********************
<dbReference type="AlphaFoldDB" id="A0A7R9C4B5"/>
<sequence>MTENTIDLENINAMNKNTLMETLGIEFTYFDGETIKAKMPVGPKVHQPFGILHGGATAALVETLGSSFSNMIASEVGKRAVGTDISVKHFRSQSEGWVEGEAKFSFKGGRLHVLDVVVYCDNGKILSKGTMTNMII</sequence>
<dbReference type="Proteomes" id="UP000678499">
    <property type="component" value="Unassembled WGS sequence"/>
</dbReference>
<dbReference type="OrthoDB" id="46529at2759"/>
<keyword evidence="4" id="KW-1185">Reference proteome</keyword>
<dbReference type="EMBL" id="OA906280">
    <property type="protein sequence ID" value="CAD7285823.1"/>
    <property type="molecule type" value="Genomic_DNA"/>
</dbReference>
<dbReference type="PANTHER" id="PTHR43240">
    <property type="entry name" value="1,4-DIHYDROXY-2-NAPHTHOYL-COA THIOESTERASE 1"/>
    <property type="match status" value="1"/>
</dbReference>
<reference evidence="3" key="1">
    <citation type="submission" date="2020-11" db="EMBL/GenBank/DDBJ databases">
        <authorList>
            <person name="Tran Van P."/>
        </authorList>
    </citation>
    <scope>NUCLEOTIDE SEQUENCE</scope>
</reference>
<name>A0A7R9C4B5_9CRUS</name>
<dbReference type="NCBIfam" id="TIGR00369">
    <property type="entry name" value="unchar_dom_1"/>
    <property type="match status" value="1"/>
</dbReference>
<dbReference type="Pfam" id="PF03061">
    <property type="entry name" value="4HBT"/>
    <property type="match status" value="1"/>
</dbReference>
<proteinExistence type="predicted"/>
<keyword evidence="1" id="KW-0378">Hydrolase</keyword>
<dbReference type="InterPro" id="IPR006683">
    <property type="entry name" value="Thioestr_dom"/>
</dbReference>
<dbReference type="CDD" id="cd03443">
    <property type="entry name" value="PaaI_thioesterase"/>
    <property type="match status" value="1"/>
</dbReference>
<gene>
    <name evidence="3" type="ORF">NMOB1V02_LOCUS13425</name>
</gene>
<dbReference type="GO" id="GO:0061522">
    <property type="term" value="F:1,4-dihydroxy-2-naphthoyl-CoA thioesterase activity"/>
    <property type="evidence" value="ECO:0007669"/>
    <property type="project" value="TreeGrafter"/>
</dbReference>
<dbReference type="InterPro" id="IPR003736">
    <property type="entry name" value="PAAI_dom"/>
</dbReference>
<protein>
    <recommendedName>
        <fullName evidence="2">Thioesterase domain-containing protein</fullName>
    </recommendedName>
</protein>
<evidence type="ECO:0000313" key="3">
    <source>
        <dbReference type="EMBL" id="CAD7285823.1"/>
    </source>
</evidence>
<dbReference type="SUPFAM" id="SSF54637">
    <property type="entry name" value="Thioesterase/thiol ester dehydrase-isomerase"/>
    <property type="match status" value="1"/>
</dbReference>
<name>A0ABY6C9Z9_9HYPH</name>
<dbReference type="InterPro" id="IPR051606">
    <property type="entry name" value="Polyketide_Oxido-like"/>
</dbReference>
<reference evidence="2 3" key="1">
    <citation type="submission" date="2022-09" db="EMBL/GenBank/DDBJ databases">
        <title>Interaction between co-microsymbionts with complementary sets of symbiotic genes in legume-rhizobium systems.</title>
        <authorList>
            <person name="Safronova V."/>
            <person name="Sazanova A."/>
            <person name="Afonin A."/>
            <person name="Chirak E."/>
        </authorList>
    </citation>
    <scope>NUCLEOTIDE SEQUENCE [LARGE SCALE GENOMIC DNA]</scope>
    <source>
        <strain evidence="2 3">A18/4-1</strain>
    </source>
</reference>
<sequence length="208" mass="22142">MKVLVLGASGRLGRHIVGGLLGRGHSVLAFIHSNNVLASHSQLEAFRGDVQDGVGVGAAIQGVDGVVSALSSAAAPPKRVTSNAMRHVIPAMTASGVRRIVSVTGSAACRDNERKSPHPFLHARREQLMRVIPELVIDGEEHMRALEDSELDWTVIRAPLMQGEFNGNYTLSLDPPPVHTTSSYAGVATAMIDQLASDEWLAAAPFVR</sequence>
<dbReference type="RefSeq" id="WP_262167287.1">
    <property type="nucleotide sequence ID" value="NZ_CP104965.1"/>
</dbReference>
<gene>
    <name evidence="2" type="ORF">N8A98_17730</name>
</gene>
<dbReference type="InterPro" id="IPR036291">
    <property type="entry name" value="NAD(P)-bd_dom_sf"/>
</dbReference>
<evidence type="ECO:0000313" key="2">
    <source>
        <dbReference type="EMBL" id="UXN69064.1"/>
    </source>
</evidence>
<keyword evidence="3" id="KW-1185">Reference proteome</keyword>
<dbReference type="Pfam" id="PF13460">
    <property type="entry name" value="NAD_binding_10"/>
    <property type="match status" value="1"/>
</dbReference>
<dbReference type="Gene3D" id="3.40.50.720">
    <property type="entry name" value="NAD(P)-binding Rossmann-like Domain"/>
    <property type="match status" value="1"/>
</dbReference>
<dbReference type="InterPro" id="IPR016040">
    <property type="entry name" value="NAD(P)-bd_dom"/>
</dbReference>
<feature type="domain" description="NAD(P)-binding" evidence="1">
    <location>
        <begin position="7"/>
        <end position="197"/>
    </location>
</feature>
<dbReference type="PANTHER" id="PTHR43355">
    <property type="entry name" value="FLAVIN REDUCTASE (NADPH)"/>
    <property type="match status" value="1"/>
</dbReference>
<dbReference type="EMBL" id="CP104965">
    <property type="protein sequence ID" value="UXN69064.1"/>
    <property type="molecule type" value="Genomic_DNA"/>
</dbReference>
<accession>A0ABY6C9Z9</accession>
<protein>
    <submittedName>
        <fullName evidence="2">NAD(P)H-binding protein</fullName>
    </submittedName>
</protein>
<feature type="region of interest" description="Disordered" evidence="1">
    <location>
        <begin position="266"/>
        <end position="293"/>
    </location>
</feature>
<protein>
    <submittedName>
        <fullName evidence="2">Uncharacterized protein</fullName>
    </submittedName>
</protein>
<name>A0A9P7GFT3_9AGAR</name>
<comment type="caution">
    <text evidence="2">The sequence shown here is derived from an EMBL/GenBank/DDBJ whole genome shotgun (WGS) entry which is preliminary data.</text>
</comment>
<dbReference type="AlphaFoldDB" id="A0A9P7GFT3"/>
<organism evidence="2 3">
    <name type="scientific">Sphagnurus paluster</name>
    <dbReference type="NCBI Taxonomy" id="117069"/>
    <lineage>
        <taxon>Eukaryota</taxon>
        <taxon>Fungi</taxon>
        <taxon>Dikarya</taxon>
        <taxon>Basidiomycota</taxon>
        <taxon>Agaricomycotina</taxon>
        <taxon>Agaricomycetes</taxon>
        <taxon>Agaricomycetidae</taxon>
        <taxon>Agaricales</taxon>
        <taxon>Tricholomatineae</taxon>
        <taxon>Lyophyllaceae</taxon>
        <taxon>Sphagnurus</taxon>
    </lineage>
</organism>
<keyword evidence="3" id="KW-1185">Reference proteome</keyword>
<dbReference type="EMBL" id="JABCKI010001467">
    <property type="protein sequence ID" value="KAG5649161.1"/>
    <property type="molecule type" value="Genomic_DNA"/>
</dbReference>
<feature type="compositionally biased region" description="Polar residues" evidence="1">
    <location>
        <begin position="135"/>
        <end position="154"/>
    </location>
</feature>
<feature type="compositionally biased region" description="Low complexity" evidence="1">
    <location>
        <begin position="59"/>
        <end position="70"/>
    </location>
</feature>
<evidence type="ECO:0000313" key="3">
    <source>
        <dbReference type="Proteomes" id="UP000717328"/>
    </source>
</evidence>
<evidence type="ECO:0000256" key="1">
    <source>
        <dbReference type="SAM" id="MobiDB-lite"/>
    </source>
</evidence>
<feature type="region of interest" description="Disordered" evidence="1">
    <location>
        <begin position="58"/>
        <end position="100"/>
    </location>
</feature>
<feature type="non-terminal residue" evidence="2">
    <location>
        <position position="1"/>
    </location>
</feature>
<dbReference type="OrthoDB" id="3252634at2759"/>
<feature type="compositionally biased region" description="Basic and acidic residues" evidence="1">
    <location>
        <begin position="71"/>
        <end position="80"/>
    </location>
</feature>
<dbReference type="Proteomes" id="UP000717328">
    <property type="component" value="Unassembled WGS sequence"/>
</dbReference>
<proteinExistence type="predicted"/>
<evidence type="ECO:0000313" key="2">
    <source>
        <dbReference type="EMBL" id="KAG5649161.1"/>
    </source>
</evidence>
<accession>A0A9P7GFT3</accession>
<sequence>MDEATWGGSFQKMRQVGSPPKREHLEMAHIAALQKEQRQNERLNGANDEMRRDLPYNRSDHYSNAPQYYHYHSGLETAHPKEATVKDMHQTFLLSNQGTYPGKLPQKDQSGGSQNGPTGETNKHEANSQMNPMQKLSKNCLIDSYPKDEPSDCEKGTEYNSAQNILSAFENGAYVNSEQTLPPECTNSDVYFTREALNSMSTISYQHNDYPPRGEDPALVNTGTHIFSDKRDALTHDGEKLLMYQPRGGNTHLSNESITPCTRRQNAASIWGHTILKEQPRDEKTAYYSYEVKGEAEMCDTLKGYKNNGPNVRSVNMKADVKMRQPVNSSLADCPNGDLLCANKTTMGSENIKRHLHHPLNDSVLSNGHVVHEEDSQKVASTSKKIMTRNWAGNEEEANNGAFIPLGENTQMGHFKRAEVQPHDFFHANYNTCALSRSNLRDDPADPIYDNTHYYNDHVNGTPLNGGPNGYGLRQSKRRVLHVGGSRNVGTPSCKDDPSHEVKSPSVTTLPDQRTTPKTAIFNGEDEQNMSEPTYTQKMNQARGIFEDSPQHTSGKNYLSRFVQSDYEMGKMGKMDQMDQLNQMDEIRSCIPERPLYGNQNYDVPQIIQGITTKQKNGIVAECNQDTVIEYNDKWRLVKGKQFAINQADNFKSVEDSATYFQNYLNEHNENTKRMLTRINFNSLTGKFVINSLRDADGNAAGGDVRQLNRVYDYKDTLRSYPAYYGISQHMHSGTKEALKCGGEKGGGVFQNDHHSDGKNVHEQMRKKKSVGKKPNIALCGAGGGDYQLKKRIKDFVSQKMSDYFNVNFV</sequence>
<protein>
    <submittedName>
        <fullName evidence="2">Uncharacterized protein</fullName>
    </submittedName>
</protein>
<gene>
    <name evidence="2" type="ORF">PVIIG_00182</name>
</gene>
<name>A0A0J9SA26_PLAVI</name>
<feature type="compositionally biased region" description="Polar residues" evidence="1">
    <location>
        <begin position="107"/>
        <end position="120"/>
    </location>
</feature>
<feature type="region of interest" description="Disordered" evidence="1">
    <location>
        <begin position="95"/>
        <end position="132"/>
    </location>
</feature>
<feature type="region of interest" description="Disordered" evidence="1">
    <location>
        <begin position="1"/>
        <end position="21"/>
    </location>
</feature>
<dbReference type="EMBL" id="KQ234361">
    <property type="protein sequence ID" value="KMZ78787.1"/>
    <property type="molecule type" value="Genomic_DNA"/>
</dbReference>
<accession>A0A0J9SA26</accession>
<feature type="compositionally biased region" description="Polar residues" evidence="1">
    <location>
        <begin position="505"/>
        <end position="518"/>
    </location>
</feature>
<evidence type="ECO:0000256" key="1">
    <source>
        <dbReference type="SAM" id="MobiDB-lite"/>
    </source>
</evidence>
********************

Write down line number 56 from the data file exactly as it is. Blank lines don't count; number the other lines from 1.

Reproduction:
    </recommendedName>